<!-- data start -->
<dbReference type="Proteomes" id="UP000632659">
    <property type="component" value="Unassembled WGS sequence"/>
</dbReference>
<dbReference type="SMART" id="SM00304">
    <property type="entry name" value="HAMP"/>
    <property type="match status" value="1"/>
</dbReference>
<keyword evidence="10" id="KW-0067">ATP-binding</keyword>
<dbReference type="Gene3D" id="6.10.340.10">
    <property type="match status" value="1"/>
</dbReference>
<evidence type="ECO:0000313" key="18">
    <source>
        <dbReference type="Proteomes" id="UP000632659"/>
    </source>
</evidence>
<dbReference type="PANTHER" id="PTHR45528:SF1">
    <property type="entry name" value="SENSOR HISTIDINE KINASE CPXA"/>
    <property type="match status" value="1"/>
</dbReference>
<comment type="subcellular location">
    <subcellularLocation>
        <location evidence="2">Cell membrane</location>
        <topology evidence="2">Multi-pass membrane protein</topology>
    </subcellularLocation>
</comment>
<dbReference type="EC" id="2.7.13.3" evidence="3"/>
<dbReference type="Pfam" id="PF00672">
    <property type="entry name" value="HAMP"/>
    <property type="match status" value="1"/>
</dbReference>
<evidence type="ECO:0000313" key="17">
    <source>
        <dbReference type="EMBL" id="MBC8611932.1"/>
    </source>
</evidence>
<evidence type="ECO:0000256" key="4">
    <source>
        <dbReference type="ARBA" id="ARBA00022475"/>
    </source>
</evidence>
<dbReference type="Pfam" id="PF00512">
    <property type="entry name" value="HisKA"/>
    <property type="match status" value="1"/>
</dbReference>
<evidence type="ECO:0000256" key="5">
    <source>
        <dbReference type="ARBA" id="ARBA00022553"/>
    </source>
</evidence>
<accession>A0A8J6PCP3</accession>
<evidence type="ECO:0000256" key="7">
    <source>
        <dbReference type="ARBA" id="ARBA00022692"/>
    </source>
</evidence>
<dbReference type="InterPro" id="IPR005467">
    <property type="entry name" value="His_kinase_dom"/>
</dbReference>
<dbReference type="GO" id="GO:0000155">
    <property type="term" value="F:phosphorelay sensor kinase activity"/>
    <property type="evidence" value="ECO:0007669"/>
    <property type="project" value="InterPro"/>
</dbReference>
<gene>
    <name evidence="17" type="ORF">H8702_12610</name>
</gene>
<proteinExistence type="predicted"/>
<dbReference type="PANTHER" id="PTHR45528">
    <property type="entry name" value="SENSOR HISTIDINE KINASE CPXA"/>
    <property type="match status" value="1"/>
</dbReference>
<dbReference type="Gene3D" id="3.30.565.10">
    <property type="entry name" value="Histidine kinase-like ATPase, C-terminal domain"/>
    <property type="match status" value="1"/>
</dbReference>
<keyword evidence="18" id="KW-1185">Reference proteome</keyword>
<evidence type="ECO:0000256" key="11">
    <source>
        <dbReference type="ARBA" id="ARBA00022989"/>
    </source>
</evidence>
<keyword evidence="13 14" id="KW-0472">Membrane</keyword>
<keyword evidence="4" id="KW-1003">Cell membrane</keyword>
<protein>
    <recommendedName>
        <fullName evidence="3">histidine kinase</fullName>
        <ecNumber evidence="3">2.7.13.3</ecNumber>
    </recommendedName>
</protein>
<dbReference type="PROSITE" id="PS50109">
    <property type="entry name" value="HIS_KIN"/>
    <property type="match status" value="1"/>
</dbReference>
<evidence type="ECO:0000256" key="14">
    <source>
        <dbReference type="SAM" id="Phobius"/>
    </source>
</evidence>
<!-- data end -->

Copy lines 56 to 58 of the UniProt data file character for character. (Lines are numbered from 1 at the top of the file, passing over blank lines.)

</evidence>
<dbReference type="InterPro" id="IPR005467">
    <property type="entry name" value="His_kinase_dom"/>